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The Fashionably Late Review: Jonah Hex

May 19, 2011

Enjoy that popcorn, everyone!

Friends, let me say this up front. If it’s ever a rainy day and Jonah Hex is on TV — even if all that’s on every other channel is Bird on a Wire — skip it. If you’re ever at a gathering and someone wants to watch a movie and the Jonah Hex DVD pops into the player, get the hell out of there. I’d even go so far as to say if you even have a friend who mentions in passing that he or she enjoyed Jonah Hex, end that friendship immediately.

Jonah Hex, for the unitiated, is based on a DC comic about a vengeful ex-confederate soldier who can talk to dead people and hunts the man who killed his family. That synopsis, I think you’ll agree, doesn’t sound horribly awful. It at least sounds somewhat intriguing. And it probably would be, if the movie wasn’t absolutely terrible.

Josh Brolin — unwisely cashing in his critical-darling chips — plays the title character of Hex, complete with the character’s signature, grotesquely-scarred face. It’s a super-fake-looking makeup job, with a weird bridge of flesh connecting his mouth from top to bottom on one side — and this ridiculous makeup is almost so off-putting that it’s hard to invest one’s self in the character. He’s not likeable (he’s supposed to be, one assumes, a total badass who doesn’t care), and there’s so little backstory about him (all we know is that at one point he was a pretty decent guy…I guess) that it’s hard to see how he’s changed, save one flashback sequence that’s used twice in the film, wherein he’s tied up and made to watch his home burn with his wife and child inside.

The fact that this same exact flashback is used twice, and the movie is only 81 minutes long as it is, should be an indicator of how far director Jimmy Hayward is reaching for material here. The script is so bare-bones it’s difficult to understand how on earth it lured Brolin and John Malkovich as Quentin Turnbull, the film’s villain. The entire film has the feel of a terrible FOX pilot that will most certainly be canceled. People say things only to check things off a narrative list: short speech about the bad guy, check; rumors about how much of a loose cannon Jonah Hex is, check; short scene detailing the third act’s villainous plan, check. One gets the idea that at some point an actual scriptwriter looked at this script and made some suggestions, but instead of rewriting the film in adherence to these suggestions, they just added some lines.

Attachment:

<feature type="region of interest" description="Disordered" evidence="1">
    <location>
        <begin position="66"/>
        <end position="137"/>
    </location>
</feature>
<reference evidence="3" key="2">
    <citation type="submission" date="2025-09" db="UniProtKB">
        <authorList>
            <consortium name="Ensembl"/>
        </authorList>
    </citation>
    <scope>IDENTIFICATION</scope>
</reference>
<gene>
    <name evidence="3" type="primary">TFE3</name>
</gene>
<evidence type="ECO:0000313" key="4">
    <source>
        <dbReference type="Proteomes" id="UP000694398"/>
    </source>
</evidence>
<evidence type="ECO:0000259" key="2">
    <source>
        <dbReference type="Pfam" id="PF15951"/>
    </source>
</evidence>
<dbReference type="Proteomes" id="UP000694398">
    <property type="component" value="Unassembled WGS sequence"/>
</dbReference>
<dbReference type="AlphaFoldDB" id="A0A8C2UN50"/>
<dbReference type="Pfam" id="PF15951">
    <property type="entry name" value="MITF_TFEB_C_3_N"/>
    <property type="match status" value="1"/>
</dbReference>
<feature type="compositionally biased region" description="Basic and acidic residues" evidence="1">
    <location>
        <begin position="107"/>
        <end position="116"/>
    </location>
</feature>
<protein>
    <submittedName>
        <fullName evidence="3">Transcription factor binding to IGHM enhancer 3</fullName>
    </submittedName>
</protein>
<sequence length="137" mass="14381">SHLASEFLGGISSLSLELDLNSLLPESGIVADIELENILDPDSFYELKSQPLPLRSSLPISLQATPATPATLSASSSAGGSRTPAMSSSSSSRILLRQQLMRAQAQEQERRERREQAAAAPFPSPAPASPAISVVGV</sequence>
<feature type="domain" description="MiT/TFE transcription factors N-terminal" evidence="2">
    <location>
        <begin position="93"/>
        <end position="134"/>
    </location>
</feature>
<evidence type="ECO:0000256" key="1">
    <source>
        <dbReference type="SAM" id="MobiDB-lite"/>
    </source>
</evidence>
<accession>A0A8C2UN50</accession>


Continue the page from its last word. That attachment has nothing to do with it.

There is also an absurdly huge amount of things in Jonah Hex that make no sense, really. One such thing is why Megan Fox is as a prostitute who clearly “takes no shit,” has a crush on the extremely unlovable Jonah Hex and joins him in the final act with a gun to take out the baddies. Another is what on earth Aidan Quinn and Will Arnett, who play Union higher-ups, are even doing in the movie. Arnett, in fact, has barely any lines in an early scene and only pops up again in the third act with a megaphone to try to stop Malkovich’s boat and dies. It’s like a scene for an extra that Will Arnett just happened to play. There are also a lot of scenes featuring crows, which I assume are meant to be symbolism for Jonah’s dark side, and a bizarre scene in which Hex digs up the grave of the villain’s son– a man Jonah Hex killed — to find out where the villain is, and the son is more than willing to help his “buddy” out. Sure, that makes sense. Oh, and I almost forgot; Jonah Hex also has a bunch of amazingly advance ultra-weapons that he gets from helpful general store owner. Of course.

If none of this seems comprehensible on paper, it makes even less sense as a feature film. The final act features a giant ship, manned by Malkovich’s “super-mean” Quentin Turnbull, which is going to sail into Independence Harbor during some event which isn’t exactly clear, and fire a bunch of cannonballs into the nation’s capital — but every fourth or fifth cannonball is a glowing red orb of which we learn virtually nothing about except that it causes a huge explosion, which makes one wonder why Turnbull just doesn’t fire a series of the exploding ones into the capital. Malkovich seethes as he hisses lines which infer that he expects this awesome attack to kill a lot more people and cause a lot more destruction than realistically it would likely cause. There’s a brief fight, then the movie’s over.

Sorry if I’m spoiling anything for you; it’s only for your protection. I think I lost IQ points watching Jonah Hex. It’s really an almost awesomely awful movie, the kind of movie that makes you wish someone got fired over. What was meant, in some bizarre studio exec’s mind, to be a blockbuster summer tentpole movie is nothing but a glorified Syfy network feature. But hey, look on the bright side. It’s only 81 minutes long. If you’re going to be attacked in the brain, eyes and ears for any amount of time, 81 minutes sure beats two hours. Jonah Hex is a bad movie. A bad, bad, bad one. You’ve been warned.

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